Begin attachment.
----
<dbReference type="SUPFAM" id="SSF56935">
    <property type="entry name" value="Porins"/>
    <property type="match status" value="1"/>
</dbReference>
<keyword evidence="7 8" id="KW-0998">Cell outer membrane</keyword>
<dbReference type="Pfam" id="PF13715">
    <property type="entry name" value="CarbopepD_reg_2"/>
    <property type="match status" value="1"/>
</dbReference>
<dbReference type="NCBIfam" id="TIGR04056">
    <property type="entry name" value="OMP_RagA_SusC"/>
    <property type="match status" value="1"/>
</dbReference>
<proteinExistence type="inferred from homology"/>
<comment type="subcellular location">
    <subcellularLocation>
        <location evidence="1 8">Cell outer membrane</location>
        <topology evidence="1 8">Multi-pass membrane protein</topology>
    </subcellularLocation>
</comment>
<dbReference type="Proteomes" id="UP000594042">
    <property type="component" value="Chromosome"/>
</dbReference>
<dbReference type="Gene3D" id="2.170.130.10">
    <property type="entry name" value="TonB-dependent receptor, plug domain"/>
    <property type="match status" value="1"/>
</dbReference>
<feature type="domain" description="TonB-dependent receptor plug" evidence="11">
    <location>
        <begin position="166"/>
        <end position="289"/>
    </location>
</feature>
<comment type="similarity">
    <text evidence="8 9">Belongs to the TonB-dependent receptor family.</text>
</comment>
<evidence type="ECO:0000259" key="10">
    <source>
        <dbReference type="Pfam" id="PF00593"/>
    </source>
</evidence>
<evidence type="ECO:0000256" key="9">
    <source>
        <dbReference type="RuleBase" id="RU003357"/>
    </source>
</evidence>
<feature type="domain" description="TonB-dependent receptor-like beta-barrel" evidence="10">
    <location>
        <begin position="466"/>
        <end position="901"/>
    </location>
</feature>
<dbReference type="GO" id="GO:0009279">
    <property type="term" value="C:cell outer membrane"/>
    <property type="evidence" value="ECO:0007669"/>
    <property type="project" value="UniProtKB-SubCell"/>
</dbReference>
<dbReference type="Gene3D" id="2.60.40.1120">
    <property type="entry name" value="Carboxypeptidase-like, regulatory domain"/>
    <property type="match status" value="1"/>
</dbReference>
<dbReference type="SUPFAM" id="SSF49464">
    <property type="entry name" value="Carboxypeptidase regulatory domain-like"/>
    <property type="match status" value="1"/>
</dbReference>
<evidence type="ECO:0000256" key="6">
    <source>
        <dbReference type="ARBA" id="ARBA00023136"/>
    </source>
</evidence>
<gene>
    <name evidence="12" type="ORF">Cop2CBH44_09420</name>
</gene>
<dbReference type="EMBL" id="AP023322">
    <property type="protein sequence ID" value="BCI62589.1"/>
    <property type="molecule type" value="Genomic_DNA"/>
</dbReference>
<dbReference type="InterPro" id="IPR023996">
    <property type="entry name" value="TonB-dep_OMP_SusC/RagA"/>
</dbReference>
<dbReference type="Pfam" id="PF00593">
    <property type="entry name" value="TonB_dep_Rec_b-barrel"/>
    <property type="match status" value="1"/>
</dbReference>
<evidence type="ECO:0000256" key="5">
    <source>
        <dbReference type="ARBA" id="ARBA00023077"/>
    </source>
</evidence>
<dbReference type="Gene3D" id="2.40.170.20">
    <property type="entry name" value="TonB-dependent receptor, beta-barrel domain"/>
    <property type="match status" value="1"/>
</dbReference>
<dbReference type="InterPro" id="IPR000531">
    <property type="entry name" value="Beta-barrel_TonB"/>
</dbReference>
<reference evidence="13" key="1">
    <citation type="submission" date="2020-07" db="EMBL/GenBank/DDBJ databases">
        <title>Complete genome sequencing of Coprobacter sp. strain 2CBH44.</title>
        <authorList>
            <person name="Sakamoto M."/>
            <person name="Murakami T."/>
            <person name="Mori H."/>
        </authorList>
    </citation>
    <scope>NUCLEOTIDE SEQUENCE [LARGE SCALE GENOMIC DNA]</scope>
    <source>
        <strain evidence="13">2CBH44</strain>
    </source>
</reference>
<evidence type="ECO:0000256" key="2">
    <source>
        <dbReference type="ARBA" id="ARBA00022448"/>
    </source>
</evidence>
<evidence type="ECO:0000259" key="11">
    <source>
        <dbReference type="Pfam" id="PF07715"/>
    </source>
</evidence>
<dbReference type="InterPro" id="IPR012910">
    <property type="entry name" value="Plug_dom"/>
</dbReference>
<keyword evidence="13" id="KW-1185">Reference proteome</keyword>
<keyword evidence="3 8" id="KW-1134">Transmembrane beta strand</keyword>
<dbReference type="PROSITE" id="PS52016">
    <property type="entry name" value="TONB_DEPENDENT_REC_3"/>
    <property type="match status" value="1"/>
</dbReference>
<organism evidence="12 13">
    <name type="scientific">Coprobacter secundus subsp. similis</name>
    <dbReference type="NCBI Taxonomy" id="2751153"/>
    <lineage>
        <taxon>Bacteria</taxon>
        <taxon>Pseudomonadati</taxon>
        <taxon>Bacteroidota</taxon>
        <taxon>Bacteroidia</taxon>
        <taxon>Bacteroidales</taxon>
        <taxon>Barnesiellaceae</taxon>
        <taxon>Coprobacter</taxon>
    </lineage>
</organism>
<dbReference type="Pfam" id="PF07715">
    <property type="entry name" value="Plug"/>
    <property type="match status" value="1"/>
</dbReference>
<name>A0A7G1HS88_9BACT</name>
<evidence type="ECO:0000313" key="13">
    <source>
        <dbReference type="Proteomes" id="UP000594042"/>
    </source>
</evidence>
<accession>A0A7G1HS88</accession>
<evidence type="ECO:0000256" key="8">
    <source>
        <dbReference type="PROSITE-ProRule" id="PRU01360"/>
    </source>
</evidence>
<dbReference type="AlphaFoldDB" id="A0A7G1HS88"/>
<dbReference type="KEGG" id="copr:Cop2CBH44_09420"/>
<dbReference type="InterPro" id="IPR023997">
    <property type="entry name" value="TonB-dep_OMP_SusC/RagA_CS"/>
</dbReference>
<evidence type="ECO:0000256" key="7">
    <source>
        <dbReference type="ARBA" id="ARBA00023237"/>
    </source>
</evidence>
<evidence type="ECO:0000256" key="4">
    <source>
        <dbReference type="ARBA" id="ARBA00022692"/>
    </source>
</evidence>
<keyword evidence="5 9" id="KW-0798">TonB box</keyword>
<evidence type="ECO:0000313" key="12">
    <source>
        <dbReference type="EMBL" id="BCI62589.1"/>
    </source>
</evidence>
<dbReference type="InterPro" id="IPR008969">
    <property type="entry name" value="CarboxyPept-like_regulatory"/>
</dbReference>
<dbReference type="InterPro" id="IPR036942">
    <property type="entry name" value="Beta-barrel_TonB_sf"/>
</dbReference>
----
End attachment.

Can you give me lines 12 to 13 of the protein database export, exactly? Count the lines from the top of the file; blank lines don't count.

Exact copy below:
    <property type="match status" value="1"/>
</dbReference>